Carrots in Concert

As reported in May 2008 issue of Ode Magazine:
The bright melodies, crunchy beats, and spastic squeals sound like they’re pumping from a dark, subterranean nightclub packaged with sweaty dancers. But actually, it’s the sound of vegetables. Since 1998, the Vienna Vegetable Orchestra’s 11 musicians have been scouring outdoor markets for the freshest produce to drill, cut, peel, and scrape into colorful instruments.
Carrots are hollowed out and made into recorders that sound strikingly similar to the plastic kind; onions are pulled apart and skins rubbed together to make a subtle crunch; big pumpkins become bongos. There’s even a cucumberophone made from what appears to be a bell pepper, a carrot and (of course) a cucumber stuck together. Inspired by the belief that music lives in everything, and infused with the idea of vegetables as a tasty, fragrant, and vibrant medium for sound, the orchestra records tunes and even tours, cooking up a batch of veggie soup for audiences after every show.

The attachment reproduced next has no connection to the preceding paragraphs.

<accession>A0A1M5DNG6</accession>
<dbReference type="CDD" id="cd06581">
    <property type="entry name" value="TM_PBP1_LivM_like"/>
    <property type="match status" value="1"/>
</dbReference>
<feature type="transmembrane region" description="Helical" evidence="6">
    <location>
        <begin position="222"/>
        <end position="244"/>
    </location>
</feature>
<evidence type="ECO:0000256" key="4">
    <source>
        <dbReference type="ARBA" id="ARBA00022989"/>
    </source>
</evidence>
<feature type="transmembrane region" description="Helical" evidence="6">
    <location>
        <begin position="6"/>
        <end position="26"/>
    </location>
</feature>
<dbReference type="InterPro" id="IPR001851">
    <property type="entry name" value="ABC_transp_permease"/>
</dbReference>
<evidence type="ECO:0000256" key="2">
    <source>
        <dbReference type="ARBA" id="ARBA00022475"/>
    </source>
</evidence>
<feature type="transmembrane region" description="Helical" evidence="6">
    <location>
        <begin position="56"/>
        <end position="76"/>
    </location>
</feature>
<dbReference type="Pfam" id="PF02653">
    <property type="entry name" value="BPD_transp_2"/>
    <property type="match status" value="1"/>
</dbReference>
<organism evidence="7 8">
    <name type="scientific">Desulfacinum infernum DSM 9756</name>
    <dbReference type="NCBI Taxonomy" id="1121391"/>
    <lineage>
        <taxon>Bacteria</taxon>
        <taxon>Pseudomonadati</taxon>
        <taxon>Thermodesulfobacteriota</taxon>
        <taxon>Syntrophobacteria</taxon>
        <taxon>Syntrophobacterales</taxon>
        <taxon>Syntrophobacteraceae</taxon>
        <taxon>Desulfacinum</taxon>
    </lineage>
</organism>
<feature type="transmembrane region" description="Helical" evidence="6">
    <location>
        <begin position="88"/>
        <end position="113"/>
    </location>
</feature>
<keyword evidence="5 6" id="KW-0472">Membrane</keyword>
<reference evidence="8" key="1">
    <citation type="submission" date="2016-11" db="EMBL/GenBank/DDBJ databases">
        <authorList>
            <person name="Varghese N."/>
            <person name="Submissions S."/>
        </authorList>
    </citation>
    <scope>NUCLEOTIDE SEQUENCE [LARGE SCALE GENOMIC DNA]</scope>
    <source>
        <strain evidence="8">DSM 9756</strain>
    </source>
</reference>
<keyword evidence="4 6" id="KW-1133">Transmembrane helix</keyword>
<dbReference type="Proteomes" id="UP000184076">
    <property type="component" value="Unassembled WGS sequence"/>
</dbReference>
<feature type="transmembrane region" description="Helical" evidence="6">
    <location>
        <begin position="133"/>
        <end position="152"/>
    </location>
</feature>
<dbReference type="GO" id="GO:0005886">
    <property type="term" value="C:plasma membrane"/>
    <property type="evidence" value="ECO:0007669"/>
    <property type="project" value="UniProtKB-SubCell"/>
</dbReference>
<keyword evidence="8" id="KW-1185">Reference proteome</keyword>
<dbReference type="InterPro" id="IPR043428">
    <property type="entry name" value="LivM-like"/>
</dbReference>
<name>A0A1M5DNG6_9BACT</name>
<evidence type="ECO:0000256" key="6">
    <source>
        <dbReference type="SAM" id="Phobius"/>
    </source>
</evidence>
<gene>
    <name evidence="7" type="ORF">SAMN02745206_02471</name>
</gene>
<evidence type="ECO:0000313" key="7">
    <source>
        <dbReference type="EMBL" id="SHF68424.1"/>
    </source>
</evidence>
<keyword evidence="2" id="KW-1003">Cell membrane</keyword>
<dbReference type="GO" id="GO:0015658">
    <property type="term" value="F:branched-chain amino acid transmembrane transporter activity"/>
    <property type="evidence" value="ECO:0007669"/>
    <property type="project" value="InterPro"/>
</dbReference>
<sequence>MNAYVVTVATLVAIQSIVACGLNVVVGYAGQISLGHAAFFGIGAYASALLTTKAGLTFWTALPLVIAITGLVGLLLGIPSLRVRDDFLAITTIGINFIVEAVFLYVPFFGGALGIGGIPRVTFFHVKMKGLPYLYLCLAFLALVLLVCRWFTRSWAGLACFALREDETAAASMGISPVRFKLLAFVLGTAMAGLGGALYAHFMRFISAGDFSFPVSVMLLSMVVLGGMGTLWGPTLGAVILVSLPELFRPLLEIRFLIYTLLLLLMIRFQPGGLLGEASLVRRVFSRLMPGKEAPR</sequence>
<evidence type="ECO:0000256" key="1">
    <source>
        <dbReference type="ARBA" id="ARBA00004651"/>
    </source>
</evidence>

Orchestra co-founder Ernst Reitermaier describes performing with the group as “being part of a bigger instrument. I like it that the audience is amazed by what we do.” And though its second album, Automate, was inspired by electronica, he insists the band is equally influenced by classical and other genres and prefers to define its sound simply as “vegetable style.” Parents beware: The Vienna Vegetable Orchestra makes it cool to play with your food.

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